Dr. Tom Fisch, School of Divinity, and Dr. Anne Klejment and Dr. Scott Wright, History Department, formed a panel on "Origins of Liturgical Renewal and Social Justice in the Early 20th Century United States" for the American Catholic Historical Association's spring meeting April 7-8 at the College of the Holy Cross in Worcester, Mass. Fisch's paper, "William Busch: The Father of the Liturgical Movement in the United States," examined the scholarly activities and networking of the St. Paul Seminary professor who began writing on liturgical renewal just after World War I. Fisch's work is the first major presentation on Busch and amends the prevailing interpretation that Virgil Michel, O.S.B., started liturgical renewal in the United States in the 1920s. Klejment's paper, "Father Paul Bussard and Early Liturgical Renewal," analyzed the efforts of one of Busch's students to popularize liturgical renewal from the mid-'20s through the early '40s. She analyzed Bussard's rationale for the movement and provided evidence of its modest but national influence. Wright continued his study of the local diocesan press and the problem of war in his paper, "Competing Loyalties – Ethnicity, Pope and Country: The Catholic Bulletin and the First World War." Wright analyzed the paper's shifting positions on the war from 1914 through 1918. Among his finding was a peace proposal of Pope Benedict XV similar to Wilson's 14 Points.
Dr. Janet Grochowski, Health and Human Performance Department, presented a paper, "Obesity, Disordered Eating and Eating Disorders: Summary of Current Findings," at the Oxford Round Table – International Nutrition meetings April 2-7.
Dr. David Penchansky, Theology Department, presented a paper, "The Conservatism of Pseudo-Solomon," at the regional meeting of the Society of Biblical Literature. "Pseudo-Solomon" is the designation for the author of the biblical book "Wisdom of Solomon." This is part of a larger work Penchansky is writing – a book on the wisdom literature of the Bible. He is working on the book during his sabbatical.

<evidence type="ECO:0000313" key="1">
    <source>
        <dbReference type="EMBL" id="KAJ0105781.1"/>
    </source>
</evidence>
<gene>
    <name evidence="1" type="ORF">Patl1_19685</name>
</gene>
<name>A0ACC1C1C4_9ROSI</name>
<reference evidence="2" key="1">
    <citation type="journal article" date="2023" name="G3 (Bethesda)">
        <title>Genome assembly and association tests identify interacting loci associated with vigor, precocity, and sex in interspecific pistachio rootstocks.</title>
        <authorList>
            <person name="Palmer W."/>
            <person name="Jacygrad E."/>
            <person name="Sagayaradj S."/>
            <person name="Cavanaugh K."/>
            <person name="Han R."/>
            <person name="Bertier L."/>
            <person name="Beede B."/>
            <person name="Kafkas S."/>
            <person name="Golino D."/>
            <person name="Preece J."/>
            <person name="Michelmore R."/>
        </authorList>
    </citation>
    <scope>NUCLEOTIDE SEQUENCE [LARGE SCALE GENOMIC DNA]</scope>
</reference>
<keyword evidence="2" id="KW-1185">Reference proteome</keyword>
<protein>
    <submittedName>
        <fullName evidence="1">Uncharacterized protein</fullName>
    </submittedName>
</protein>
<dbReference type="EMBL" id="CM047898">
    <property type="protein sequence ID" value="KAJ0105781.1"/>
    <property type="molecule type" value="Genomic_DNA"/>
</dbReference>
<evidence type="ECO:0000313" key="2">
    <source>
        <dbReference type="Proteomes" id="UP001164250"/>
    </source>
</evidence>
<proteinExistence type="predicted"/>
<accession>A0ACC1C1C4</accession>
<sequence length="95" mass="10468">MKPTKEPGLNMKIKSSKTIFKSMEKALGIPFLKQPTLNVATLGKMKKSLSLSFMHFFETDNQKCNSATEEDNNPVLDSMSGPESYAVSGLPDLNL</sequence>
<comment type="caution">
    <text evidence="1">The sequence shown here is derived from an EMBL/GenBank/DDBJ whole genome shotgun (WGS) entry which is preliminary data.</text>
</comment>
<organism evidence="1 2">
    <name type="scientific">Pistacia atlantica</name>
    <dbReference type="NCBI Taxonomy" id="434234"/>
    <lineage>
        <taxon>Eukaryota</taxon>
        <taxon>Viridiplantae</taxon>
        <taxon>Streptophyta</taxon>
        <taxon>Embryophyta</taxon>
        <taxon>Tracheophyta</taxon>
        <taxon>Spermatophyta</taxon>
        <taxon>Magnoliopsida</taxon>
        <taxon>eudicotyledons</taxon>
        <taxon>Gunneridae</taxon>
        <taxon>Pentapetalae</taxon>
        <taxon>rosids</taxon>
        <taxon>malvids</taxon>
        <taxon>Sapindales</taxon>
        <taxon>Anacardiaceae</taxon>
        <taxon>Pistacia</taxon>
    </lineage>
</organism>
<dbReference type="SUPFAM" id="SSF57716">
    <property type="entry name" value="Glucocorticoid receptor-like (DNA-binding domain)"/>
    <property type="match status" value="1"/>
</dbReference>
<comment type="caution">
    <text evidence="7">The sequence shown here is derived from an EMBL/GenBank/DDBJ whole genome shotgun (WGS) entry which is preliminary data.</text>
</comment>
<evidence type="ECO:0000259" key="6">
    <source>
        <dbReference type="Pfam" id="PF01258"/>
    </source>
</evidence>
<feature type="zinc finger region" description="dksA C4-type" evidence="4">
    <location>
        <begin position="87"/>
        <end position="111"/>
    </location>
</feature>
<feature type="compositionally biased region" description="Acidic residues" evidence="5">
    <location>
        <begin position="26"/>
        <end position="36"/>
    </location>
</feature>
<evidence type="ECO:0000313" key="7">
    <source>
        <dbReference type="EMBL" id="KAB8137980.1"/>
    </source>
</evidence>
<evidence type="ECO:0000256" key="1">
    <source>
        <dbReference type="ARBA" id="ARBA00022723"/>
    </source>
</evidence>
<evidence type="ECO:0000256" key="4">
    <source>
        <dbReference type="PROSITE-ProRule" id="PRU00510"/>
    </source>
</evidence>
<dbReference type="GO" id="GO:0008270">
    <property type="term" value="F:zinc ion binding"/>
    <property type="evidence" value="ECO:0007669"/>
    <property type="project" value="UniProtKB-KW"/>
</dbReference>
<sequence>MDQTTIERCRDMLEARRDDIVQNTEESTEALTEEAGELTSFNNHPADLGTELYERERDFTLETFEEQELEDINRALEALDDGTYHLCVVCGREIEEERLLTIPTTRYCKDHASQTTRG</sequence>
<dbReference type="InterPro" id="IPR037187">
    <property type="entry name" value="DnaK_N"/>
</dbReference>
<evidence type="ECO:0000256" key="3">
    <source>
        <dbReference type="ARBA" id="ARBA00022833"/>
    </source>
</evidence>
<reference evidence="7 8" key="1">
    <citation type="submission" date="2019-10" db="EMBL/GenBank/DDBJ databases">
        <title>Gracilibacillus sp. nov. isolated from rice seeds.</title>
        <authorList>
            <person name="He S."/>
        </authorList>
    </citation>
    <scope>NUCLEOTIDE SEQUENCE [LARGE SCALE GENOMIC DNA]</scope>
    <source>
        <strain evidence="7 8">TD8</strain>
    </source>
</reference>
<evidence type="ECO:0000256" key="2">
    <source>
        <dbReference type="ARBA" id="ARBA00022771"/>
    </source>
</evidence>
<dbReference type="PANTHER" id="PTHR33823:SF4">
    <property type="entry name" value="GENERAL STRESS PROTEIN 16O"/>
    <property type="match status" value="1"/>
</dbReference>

Jessica Webb, John Paul II Hall director, and Victoria Svoboda, associate dean of students, served on the conference planning committee for the National Orientation Directors Association Region Five conference April 7-9 in Minneapolis. The conference hosted almost 250 undergraduate and graduate students and professional staff from the Upper Midwest in the field of orientation and transition. St. Thomas students Craig Chamberlain and Maggie Feldman, co-coordinators of orientation, presented a session, "Reflecting on Values: The Importance of Mission Statements in Orientation Programs." They also participated in an undergraduate case-study experience in which they were paired with undergraduate students from other institutions and given a limited amount of time to discuss and present a response to a difficult situation. Feldman and her partner from Des Moines' Grand View College were awarded the "Best Overall Presentation" title.